The vitamin and mineral deficiencies so prevalent in modern society are due to the fact that these nutrients are removed from our foods by industrial food processing. The foods that most people eat are high in sugar and are processed and denatured of essential nutrients.

Patients need adequate nutrition, not drugs, to recover from any illness, and sometimes they need that really fast. Patients who are critically ill have high nutritional requirements that need to be addressed and ER doctors know that it is often a matter of life or death. Nutritional feeding is critical to patient outcome and if death is near, intravenous and cutaneous injections are the proper emergency approaches to nutrition.

The New York Times printed a story about how in 1965 an impoverished rural county in the Mississippi Delta, the pioneering physician Jack Geiger helped found one of the nation’s first community health centers. Many of the children Geiger treated were seriously malnourished, so he began writing ‘prescriptions’ for food, stipulating quantities of milk, vegetables, meat, and fruit that could be “filled” at the grocery store. The grocery stores were instructed to send the bills to the health center where they were paid out of the pharmacy budget. When word of this reached the Office of Economic Opportunity in Washington, which financed the center, an official was dispatched to Mississippi to reprimand Geiger and make sure he understood that the center’s money could be used only for medical purposes. Geiger replied: “The last time I looked in my textbooks, the specific therapy for malnutrition was food.” The official had nothing to say and returned to Washington.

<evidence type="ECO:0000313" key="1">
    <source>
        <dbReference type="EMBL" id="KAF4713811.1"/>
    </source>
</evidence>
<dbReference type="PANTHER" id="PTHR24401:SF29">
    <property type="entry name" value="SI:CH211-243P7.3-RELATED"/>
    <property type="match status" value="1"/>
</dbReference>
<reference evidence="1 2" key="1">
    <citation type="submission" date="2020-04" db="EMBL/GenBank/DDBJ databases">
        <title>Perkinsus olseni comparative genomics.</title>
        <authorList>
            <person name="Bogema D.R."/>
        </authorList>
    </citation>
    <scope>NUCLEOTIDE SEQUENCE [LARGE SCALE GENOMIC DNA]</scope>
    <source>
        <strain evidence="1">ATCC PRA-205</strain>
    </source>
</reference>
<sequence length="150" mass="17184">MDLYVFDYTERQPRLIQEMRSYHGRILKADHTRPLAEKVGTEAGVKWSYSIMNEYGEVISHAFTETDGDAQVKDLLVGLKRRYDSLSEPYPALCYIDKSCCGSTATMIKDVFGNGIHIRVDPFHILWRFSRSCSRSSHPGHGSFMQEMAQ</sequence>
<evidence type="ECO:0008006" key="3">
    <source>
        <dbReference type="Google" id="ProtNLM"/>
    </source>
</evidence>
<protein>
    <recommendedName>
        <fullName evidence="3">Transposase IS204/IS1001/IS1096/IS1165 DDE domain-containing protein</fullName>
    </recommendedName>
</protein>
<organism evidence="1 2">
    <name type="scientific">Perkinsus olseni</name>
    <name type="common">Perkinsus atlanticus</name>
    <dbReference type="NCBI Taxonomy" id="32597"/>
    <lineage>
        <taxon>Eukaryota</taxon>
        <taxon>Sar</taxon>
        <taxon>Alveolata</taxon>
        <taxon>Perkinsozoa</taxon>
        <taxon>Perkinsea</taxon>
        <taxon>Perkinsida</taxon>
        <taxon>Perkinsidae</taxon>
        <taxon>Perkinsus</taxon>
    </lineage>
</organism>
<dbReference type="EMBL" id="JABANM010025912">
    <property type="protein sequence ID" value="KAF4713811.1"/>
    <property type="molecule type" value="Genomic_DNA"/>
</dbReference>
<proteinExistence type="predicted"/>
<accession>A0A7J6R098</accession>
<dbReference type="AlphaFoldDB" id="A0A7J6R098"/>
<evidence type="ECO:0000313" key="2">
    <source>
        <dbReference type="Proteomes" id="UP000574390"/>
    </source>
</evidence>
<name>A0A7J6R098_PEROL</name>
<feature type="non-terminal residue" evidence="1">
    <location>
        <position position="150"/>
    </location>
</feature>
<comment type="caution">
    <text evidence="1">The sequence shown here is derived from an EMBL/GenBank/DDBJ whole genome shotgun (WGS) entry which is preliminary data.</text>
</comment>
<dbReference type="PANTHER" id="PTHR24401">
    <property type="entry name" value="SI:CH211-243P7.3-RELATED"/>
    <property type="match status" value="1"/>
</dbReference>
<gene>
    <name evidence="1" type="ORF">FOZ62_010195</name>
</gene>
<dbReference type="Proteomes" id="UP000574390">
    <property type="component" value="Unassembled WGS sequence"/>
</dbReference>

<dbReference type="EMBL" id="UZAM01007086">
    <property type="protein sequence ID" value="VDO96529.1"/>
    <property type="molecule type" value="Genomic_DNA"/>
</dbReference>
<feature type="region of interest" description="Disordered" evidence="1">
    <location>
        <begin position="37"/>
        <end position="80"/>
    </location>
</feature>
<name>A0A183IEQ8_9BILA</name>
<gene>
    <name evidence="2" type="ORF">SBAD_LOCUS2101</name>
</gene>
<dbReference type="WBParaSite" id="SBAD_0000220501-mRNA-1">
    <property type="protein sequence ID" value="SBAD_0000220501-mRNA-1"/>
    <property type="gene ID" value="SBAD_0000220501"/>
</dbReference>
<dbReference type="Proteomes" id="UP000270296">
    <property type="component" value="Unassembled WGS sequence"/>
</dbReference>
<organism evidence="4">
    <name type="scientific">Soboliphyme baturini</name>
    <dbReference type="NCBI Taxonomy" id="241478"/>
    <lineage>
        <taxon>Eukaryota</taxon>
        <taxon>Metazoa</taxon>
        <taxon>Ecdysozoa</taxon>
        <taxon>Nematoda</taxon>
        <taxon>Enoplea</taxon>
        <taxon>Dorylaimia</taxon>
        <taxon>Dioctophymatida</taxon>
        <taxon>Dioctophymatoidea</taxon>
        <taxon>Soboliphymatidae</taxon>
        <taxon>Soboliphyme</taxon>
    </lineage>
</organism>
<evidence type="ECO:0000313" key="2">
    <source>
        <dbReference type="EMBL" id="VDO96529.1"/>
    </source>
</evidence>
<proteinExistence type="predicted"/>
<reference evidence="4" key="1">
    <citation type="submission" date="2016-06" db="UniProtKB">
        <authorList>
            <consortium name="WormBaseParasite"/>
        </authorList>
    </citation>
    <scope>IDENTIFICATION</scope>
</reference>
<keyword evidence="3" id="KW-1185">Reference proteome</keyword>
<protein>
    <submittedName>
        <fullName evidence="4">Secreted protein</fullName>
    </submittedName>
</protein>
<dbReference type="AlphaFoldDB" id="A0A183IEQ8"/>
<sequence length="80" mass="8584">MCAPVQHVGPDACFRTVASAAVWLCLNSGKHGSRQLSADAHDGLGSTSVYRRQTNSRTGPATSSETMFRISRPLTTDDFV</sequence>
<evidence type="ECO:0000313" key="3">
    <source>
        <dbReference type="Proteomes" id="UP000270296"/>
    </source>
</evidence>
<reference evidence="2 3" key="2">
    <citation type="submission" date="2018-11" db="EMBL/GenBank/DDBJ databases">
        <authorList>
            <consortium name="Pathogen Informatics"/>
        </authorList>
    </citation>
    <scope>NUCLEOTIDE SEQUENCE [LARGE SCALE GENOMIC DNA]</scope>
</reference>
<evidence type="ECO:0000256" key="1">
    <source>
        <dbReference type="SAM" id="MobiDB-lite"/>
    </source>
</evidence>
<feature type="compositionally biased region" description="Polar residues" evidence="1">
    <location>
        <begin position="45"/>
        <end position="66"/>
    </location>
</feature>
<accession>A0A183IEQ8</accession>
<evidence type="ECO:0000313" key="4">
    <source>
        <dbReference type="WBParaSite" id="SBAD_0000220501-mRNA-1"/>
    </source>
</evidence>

Atrocious Hospital Foods for the Sick & Dying

“There were five items given to my mother. Chicken broth from bouillon, diet sorbet, decaffeinated coffee, diet Jello, and something labelled fruit ice. You would think that a post-surgery patient, in the hospital, would be given healthy food to help heal the body. You can see what they gave my mother to eat was far from healthy. In fact, I would say what they tried to feed my mother would inhibit healing. There was nothing nutritious in any of the items they served her.”